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Yesterday morning I spent some time at Tohono Chul Park, a very attractive privately operated park on Tucson’s west side. This time of year the park is a magnet for all sorts of butterflies, among other species. I was walking through the park when a woman motioned me over. She pointed at some low growth and asked: “Have you ever seen anything like this?” What she was pointing at consisted of several Pipevine Swallowtail butterflies, a half dozen or more, all perching quietly on various bits of vegetation. The butterflies, normally hyperactive, weren’t moving. They were so non-responsive that it would have been easy to touch them had I desired to do so.
I looked more closely and then, realized what was going on. These were newly emerged adults, butterflies who had just left their pupal stage. They were slowly gaining energy for their maiden flights. When butterflies first emerge, their wings are folded up and shrunken. The insects must pump fluid into them so as to be able to fly, and the wings inflate like balloons or sails in the breeze. That’s exactly what these butterflies were doing.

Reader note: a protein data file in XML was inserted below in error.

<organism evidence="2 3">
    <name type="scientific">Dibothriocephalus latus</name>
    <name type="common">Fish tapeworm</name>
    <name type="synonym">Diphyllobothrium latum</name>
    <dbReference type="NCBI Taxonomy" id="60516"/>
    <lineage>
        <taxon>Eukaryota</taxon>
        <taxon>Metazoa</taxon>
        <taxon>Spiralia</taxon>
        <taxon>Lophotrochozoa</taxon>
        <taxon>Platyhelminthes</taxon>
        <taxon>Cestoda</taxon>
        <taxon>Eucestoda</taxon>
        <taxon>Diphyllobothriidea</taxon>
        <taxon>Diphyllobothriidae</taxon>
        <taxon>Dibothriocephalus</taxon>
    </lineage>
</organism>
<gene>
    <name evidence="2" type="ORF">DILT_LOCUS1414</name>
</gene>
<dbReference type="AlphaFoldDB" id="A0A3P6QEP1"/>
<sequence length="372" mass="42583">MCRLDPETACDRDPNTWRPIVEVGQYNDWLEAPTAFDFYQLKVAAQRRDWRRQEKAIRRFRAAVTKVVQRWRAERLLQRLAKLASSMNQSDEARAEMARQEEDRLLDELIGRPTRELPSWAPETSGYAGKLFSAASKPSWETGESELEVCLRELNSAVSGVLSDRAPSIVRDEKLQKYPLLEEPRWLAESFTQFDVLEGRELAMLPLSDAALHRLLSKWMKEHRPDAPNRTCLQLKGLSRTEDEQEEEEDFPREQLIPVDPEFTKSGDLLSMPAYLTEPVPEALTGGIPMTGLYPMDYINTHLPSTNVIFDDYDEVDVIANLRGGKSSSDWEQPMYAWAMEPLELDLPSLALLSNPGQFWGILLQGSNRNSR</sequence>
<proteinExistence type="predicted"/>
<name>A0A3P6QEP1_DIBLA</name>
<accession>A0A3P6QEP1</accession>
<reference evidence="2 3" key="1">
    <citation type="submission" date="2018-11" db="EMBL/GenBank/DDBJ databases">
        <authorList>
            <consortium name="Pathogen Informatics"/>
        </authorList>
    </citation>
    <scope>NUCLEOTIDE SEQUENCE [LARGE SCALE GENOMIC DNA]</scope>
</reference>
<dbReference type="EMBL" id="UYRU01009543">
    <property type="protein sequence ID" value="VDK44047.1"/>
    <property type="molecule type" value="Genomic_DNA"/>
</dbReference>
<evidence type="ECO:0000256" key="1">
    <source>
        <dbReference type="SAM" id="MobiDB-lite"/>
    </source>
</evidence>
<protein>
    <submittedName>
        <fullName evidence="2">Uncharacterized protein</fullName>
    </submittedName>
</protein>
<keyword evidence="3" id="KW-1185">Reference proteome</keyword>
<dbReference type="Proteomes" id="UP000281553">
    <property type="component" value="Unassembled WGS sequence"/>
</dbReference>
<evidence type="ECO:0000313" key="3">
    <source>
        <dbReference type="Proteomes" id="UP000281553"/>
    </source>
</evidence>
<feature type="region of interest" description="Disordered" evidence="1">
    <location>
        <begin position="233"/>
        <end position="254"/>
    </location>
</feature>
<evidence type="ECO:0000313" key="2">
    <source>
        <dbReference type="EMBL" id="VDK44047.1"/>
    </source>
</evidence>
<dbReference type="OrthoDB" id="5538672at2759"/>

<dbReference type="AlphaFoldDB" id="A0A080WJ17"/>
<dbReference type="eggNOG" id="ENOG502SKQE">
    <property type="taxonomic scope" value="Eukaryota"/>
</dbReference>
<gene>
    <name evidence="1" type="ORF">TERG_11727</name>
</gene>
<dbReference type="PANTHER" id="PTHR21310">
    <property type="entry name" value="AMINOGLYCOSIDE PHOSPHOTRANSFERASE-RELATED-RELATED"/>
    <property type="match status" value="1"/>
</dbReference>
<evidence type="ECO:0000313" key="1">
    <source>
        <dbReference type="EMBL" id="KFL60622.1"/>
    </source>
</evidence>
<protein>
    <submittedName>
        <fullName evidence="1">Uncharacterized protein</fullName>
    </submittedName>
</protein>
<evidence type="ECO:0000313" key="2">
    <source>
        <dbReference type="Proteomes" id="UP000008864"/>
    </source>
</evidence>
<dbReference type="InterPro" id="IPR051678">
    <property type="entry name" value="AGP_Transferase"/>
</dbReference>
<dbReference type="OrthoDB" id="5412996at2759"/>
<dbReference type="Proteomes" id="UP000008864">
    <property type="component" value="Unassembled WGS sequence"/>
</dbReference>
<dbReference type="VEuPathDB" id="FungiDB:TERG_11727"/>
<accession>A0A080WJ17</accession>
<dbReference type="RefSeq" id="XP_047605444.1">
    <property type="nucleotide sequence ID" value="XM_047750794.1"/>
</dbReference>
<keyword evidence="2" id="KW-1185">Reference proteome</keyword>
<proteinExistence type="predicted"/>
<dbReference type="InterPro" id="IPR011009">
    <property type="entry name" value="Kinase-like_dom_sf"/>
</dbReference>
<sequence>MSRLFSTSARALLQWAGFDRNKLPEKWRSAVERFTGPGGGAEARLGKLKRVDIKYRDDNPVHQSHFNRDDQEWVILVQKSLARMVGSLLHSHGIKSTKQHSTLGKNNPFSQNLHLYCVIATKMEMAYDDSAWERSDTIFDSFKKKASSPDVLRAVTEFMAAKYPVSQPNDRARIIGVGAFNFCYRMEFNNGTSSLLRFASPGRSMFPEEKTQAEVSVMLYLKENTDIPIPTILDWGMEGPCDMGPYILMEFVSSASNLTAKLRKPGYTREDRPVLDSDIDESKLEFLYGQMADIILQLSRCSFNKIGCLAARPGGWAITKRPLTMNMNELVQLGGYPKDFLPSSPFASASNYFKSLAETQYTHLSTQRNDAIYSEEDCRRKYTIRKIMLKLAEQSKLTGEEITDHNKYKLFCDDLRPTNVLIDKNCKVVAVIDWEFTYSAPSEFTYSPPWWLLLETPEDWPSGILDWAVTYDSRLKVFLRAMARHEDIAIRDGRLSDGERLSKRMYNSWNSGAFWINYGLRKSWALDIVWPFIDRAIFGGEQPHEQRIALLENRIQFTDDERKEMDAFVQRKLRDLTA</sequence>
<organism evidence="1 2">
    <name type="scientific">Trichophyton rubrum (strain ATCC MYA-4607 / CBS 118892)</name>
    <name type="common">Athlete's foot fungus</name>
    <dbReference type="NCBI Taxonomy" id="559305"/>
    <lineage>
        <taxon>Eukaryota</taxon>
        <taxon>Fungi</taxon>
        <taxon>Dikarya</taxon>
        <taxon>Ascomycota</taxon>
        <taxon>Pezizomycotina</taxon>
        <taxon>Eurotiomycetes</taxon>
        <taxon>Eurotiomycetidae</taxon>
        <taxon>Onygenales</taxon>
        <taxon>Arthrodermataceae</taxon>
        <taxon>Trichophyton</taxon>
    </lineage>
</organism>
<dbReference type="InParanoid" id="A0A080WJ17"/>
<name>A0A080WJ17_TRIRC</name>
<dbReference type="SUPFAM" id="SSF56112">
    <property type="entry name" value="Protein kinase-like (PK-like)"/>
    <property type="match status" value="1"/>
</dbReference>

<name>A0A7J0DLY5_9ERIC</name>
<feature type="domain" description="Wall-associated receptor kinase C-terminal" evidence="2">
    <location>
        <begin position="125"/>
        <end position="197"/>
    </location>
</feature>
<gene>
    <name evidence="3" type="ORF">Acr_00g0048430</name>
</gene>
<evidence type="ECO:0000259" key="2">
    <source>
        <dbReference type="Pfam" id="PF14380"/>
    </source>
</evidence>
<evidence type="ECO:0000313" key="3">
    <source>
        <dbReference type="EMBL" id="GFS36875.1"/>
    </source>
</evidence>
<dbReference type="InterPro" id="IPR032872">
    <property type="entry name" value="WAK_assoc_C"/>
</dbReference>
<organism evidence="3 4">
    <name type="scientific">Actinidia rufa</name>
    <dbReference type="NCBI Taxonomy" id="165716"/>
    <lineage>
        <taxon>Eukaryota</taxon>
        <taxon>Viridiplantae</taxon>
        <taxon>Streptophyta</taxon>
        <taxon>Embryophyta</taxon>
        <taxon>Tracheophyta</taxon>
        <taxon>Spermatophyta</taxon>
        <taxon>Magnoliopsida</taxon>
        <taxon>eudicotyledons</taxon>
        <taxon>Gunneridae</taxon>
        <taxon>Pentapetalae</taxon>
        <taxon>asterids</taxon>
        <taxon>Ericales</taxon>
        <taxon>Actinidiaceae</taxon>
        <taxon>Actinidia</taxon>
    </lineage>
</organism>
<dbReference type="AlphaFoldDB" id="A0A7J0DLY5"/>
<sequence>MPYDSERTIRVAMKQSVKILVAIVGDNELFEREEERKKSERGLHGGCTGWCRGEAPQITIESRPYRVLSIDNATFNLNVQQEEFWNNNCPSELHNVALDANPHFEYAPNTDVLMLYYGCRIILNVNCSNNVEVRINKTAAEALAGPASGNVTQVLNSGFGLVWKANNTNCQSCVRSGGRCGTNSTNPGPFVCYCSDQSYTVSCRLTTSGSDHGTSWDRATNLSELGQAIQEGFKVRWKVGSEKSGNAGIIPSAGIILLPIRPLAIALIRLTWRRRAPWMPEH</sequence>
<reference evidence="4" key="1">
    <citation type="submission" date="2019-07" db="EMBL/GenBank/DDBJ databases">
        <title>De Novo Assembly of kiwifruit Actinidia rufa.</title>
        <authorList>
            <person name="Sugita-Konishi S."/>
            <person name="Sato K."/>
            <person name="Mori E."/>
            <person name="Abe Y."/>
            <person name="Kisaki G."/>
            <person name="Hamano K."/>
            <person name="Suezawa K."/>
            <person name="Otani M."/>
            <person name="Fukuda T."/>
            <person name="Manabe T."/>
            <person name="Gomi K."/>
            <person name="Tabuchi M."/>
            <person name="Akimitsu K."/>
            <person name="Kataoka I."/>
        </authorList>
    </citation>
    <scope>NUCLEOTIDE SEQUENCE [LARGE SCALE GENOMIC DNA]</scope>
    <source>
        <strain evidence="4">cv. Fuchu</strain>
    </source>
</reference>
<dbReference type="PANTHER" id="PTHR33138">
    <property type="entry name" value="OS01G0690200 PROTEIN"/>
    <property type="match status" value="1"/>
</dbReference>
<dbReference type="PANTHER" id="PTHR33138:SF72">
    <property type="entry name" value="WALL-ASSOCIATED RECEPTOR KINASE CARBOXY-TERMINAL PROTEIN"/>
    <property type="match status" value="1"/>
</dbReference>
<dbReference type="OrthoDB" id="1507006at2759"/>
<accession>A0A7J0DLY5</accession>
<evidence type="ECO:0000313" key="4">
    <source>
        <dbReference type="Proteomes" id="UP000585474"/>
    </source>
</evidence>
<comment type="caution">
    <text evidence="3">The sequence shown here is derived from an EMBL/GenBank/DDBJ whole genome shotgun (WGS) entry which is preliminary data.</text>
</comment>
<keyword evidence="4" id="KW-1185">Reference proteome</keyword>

I sat for quite a while, watching these butterflies preparing for their maiden flights.
And, then, something else even more fascinating happened. A fully mature Pipevine Swallowtail flew up to the assembled group of emerging butterflies. It landed next to one of them, hesitated for a moment, and then, flew to another one. And, within a minute, the two butterflies were mating.
In this next image you’ll see the pair. The male is on the right and is much smaller than the young female. If you look closely at his wings, you’ll see that, unlike the female’s wings, his wings show a bit of wear and tear.
I know that butterflies as adults essentially live to reproduce. But, so soon after emerging from the larval state?
Images made with a Canon 5DS-R, 180 f3.5L Macro Lens assisted by Canon 600EX-RT Speedlite, M setting, ISO 200. The first image was shot at f18 @ 1/200, the second at f13 @ 1/160.